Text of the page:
This presentation was made at the NAFEMS European Conference on Simulation-Based Optimisation held on the 15th of October in London.
Optimisation has become a key ingredient in many engineering disciplines and has experienced rapid growth in recent years due to innovations in optimisation algorithms and techniques, coupled with developments in computer hardware and software capabilities. The growing popularity of optimisation in engineering applications is driven by ever-increasing competition pressure, where optimised products and processes can offer improved performance and cost-effectiveness which would not be possible using traditional design approaches. However, there are still many hurdles to be overcome before optimisation is used routinely for engineering applications.
The NAFEMS European Conference on Simulation-Based Optimisation brings together practitioners and academics from all relevant disciplines to share their knowledge and experience, and discuss problems and challenges, in order to facilitate further improvements in optimisation techniques.
Steam turbine rotor design is a complex iterative process that often involves an engineer manually having to modify the design and analyse each concept until all of the design criteria are met. APOW, a GE in-house software tool, allows simulation processes such as this to be captured as a workflow within a graphical user environment and then executed automatically, either as a single calculation or as an iterative set of calculations, using one of the built-in methods for Design of Experiments, Optimisation or Uncertainty Quantification. However, the time taken to perform each iteration of the process often prohibits a fully automated design optimisation. In cases such as this, surrogate model assisted optimisation can be employed to reach the same goal in much shorter timescales, making automated design optimisation a reality for industrial applications.
Previous analysis of this steam turbine rotor under steady state conditions has shown that the main stress concentrations are located in the central cavity. It was found that by increasing the mass of the forging, the von Mises stress in the cavity could be reduced, but this comes at expense of higher hoop stress at the centreline. In this study, the shape of the central cavity has been optimised to reduce the rotor volume and the maximum Utilization Factors, functions of stress and temperature, in the central cavity (based on von Mises stress) and centreline (based on hoop stress). Four input parameters were added to the Catia V5 CAD model to define the shape of the central cavity. A template Finite Element simulation was then created based on this CAD model using ANSYS Workbench, which included steps to extract the stresses and temperatures around the central cavity and along the centreline. Finally, a python script was written to calculate the maximum Utilization Factors for both the central cavity and the centreline of the rotor. APOW was then used to connect each of these component steps together to form a single workflow for automation.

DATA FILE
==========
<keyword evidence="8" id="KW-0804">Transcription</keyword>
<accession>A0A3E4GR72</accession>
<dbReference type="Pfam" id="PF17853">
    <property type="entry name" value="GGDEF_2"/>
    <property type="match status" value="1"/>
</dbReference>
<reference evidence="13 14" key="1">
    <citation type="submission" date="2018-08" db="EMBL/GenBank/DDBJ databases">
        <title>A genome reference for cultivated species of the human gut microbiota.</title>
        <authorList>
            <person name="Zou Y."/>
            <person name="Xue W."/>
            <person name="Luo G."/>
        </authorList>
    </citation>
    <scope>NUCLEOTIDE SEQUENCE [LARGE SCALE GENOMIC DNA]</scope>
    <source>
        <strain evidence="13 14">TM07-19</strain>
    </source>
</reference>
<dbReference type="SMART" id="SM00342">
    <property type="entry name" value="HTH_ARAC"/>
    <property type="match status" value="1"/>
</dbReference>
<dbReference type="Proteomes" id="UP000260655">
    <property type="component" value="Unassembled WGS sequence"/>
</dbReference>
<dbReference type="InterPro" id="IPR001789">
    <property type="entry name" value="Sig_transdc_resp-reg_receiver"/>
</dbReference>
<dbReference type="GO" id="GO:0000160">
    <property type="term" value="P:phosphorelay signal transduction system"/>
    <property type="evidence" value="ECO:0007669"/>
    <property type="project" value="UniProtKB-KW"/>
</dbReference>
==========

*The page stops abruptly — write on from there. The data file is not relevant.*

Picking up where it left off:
The optimisation was approached in four stages, starting with the creation of a five-hundred-point Design of Experiments (DOE), using the Optimal Latin Hypercube method in APOW. FE simulation results were obtained for each point in the DOE using the APOW workflow. Using this information, it was then possible to generate surrogate models for each of the output variables, namely, volume, maximum displacement and the maximum Utilization Factors for the central cavity and centreline. APOW offers the ability to display these surrogate models in three-dimensional space and provides a range of quality indicators for accessing the models prior to use. Next, a second workflow was constructed in APOW connecting the surrogate models together and a multi-objective optimisation was performed using the NSGAII algorithm. As a final step, APOW was used to identify a suitable solution from a Pareto front constructed using the optimisation results and then these parameter settings were then fed back into the original workflow to obtain a FE simulation and thus, verify the solution from the surrogate models.
To have manually optimised this part would have typically taken several days of an engineer’s time to perform the necessary design iterations. This study has demonstrated that by using an automated optimisation a much larger design space can be explored which has allowed further improvements to be identified on an already optimised design. However, to have carried out the automated optimisation using the workflow containing the full simulation process would have still taken several weeks to process. By using surrogate models in place of the full simulation, this study has demonstrated how the calculation time can be reduced from weeks to just a few days, whilst still improving on the design. Another important factor in this study, is that the time taken to perform the optimisation is now only compute time, whereas with the manual process this would have predominantly been an engineer’s time.
|Date||15th October 2019|
|Organisation||GE Power Ltd|